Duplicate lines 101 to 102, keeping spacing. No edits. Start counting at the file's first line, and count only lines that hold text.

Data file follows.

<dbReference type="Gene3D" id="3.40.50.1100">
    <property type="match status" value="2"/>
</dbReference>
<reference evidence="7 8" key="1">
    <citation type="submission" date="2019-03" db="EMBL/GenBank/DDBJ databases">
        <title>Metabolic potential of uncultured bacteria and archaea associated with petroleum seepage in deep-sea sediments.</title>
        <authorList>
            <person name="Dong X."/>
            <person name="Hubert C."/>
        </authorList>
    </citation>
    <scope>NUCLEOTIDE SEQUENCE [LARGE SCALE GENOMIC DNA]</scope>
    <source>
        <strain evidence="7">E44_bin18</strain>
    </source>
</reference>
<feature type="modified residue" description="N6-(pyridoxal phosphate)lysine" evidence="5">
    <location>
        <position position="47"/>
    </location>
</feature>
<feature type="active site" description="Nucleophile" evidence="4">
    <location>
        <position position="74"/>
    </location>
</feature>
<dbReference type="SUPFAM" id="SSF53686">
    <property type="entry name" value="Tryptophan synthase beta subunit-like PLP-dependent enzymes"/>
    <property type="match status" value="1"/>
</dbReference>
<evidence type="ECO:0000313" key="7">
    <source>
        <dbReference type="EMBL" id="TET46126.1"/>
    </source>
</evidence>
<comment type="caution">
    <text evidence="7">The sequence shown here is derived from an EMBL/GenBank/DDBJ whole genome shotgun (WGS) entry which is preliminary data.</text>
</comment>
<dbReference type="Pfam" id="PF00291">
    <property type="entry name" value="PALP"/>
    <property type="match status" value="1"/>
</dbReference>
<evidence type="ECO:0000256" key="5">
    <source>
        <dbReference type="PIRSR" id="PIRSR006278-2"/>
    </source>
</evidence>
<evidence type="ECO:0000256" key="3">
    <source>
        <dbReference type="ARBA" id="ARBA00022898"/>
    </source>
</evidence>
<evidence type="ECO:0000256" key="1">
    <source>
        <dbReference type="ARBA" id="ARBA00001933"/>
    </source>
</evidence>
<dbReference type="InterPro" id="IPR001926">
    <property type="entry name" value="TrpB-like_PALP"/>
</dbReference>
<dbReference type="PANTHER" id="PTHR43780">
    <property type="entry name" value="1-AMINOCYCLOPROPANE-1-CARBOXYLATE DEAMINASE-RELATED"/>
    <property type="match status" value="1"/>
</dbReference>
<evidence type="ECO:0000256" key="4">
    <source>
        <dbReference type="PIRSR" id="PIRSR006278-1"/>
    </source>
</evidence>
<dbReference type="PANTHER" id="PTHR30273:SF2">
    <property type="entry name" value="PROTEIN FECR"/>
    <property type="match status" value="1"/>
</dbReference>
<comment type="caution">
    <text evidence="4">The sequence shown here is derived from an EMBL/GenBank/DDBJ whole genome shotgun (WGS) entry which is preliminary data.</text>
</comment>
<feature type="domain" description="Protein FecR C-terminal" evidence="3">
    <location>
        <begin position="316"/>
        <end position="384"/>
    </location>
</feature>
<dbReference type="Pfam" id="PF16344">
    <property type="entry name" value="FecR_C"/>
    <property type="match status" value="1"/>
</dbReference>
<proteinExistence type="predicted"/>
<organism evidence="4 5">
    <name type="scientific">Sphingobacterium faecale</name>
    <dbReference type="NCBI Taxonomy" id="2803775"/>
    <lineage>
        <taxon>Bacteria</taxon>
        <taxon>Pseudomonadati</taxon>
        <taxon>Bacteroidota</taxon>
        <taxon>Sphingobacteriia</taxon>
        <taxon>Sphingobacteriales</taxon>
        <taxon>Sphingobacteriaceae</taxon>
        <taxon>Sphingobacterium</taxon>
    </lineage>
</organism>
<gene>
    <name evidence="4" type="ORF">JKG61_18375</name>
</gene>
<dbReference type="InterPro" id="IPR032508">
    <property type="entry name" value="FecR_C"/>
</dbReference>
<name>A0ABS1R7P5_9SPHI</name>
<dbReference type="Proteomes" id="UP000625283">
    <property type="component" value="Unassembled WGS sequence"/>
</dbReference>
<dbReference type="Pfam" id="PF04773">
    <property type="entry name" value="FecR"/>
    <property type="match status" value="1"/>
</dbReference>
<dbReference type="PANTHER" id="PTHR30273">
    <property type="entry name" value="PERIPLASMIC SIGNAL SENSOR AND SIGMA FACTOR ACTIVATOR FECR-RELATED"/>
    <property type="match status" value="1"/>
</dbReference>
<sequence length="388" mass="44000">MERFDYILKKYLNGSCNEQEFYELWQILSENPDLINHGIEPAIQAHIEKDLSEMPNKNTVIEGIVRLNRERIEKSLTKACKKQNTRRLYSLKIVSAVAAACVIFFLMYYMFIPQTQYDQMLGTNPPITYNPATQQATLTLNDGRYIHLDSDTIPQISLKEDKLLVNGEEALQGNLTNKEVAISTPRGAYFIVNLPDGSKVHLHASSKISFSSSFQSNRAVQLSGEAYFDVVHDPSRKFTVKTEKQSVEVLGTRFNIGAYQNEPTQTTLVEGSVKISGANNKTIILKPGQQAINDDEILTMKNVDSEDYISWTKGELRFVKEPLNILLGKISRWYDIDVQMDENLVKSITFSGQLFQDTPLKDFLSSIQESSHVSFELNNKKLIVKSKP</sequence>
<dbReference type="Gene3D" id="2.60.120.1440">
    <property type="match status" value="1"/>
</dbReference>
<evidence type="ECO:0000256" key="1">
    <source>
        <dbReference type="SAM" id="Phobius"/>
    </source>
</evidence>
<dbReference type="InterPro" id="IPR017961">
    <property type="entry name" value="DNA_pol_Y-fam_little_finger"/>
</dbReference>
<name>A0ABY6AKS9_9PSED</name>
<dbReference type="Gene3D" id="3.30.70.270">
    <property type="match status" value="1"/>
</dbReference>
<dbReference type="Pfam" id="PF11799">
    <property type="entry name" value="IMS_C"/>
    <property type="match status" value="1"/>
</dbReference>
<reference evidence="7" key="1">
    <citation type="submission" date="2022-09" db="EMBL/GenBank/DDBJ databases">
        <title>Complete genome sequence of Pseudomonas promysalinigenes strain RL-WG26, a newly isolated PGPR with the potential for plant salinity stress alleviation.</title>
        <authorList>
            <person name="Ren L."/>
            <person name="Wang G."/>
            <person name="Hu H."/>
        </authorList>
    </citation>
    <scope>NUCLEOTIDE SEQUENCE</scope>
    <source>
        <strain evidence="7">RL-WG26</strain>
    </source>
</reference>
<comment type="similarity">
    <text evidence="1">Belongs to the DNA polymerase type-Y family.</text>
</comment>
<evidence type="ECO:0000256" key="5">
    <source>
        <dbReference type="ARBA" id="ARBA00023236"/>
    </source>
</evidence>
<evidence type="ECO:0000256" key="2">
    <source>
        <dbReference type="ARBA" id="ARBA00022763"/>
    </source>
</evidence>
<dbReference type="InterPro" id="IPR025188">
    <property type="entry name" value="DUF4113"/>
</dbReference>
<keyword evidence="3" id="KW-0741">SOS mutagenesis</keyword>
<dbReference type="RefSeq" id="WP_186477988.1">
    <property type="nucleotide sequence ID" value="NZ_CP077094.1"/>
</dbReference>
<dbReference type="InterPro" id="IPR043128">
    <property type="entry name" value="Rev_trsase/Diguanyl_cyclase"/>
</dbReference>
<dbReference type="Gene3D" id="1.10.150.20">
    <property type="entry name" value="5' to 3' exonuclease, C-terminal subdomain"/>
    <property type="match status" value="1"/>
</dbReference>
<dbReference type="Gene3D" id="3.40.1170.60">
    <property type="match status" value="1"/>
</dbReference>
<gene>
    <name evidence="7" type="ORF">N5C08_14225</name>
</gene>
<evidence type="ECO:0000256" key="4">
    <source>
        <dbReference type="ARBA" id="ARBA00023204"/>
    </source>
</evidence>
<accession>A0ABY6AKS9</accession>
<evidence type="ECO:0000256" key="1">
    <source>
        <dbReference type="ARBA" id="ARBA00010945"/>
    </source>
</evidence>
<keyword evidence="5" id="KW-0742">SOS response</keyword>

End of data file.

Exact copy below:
<gene>
    <name evidence="4" type="ORF">JKG61_18375</name>